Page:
- The Washington Times - Wednesday, June 25, 2003

Public school officials in the District are trying to come to terms with an employee-sponsored shopping spree totaling more than $1.6 million in 2001.

This stunning revelation comes on the heels of the grim news that D.C. schoolchildren are the worst readers in the nation.

The connection between Johnny’s lagging reading skills and a Labor Day sale is indeterminate.

A lesson plan can be implemented to complement the two: See the bags of groceries and assorted gifts. See the happy-go-lucky public school employee whip out a credit card.

The moral of the transaction: Don’t leave home without the school system’s credit card.

City auditors have discovered a number of unsettling purchases: laptop computers, DVD players, camcorders and televisions. They have classified these items under the following heading: “items prone to mysterious disappearance.”

Let that riveting passage bounce between the ears again: “items prone to mysterious disappearance.”

It is funny how a television becomes an “item prone to mysterious disappearance” in the city. A television never becomes an “item prone to mysterious disappearance” in other localities. Hmm. Perhaps this is a new kind of digitally enhanced television. If it is, why would anyone want to buy a mysterious television that is liable to get up and leave the owner’s premises?

All of it is “a riddle wrapped in a mystery inside an enigma,” is what it is, to borrow from Winston Churchill.

School officials have come down with a terminal case of laryngitis, predictably enough. They undoubtedly find the scourge of mysterious televisions and the like to be paralyzing stuff.

By the way, have you seen a mysterious-looking television prowling the streets in your neighborhood?

We already lead the nation in exploding manhole covers. Now we have mysterious-looking televisions lurking in the underbelly of the city.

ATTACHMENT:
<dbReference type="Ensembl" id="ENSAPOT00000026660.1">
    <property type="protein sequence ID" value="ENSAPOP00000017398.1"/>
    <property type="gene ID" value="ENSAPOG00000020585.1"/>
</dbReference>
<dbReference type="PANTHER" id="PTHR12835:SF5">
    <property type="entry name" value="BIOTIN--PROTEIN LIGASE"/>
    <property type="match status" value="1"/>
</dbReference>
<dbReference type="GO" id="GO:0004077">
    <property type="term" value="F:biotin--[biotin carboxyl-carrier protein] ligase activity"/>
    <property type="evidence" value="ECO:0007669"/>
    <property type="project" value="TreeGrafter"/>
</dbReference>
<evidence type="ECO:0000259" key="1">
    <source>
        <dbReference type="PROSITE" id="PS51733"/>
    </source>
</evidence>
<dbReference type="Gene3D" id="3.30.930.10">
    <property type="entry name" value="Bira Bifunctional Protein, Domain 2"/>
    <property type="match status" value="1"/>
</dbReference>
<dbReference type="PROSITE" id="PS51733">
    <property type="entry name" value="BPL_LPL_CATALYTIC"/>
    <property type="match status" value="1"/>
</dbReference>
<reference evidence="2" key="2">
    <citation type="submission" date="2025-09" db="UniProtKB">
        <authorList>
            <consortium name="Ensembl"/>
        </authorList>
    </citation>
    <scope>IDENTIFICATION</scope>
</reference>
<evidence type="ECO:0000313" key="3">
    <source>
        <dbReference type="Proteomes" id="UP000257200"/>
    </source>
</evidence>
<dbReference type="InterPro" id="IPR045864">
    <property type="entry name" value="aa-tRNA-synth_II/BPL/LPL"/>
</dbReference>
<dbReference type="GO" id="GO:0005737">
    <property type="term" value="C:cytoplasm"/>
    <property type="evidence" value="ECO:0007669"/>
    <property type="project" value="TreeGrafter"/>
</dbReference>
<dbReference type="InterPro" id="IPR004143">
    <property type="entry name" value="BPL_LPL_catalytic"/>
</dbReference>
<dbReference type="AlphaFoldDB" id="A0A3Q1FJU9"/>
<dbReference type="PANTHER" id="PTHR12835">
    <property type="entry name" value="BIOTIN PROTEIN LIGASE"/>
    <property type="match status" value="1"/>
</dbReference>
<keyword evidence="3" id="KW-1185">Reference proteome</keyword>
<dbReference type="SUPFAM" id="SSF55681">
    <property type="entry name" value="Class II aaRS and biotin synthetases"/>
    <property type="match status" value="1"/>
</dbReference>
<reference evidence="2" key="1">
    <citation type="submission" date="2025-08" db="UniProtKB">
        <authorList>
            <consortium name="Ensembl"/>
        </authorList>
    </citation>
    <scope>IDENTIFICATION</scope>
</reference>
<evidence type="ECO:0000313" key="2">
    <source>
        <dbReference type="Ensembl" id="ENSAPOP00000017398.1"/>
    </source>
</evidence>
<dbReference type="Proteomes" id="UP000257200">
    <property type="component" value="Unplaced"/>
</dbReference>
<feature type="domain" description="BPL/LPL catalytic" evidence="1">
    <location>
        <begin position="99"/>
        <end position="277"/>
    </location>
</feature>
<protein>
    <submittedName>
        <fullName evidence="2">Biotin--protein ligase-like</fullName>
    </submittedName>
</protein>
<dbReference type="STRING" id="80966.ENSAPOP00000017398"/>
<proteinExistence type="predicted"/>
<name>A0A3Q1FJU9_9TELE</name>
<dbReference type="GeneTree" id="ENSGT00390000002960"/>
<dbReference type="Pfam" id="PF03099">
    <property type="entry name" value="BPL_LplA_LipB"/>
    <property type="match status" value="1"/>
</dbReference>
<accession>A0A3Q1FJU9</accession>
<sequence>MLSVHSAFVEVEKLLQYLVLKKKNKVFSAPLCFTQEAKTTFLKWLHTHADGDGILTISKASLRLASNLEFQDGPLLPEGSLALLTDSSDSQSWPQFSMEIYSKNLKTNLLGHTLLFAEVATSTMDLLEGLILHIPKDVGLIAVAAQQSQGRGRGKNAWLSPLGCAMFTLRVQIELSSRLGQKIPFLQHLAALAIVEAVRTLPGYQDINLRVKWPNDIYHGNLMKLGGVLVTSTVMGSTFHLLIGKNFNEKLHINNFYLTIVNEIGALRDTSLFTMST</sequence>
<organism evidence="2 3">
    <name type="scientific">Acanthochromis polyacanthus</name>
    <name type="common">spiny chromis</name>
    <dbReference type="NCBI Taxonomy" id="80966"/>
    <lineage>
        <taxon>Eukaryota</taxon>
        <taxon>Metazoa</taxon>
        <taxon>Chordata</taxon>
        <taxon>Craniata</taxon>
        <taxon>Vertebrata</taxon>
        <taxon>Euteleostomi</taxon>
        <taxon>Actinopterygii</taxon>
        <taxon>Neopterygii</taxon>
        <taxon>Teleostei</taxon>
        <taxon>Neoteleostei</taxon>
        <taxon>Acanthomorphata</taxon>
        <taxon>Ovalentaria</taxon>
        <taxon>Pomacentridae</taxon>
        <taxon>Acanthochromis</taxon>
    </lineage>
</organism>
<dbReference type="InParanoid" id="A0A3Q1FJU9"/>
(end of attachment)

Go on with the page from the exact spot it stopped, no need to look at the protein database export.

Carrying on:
Give school officials this: In a written response to auditors, they have vowed to educate employees on the highly intricate uses of a credit card.

It is kind of discouraging that school officials have to resort to this measure with their employees. You would like to think that those in the business of educating the young would have a vague idea about the magical properties of a credit card.

Let’s say, for instance, that a school employee is feeling too fatigued to drive home one day and elects to stop at the Ritz-Carlton, Michael Jordan’s old home.

The person goes to the front desk, pulls out the life-enhancing credit card and lets the oppressed taxpayer pick up the tab. The person also orders room service and charges a movie to the city.

Does this pass the smell test?

Let’s think about it for a moment: hotel, food and movie.

It is a tough one, yes, a very gray area.

The school employee probably would not be feeling so fatigued if Johnny could read at a higher grade level and if these newfangled televisions did not mysteriously disappear.

Not to pre-empt the school system’s credit-card training sessions, but a fair policy would require taxpayers to pick up the hotel and food of an employee, but not the movie.

Seriously, where are these “items prone to mysterious disappearance”?

Is the D.C. public school system the victim of some Bermuda-Trianglelike spell?

A school employee goes out and buys a camcorder and the next day it is gone.

Wow. This is a regular whodunit.

The city auditors went into this project thinking they would put people to sleep with their numbers and instead ended up with a potentially best-selling mystery novel.

As it turned out, the only ones asleep are school officials.

Maybe they have been bitten by a mosquito carrying the West Nile virus.

Being in the education business never has looked so appealing, what with the perks and all.

You can have your stock options. You covet the credit-card option favored by the D.C. public school system.

Are you famished? Not a problem. Need a rental car? Go for it. Bored? Hit the hot spots and enjoy yourself. It is all on the city.

School officials don’t know their No. 2 pencils from a stick on the ground.

They certainly don’t know what’s what with the cardholders, say the auditors.

There is a certain symmetry in that finding. Runaway credit cards go with runaway televisions.

This is not the best time to bring up a sore subject, but school officials, like all the other public-service hotshots in the city, probably could use a pay increase to assuage their aggravation.

Put it on the credit card.

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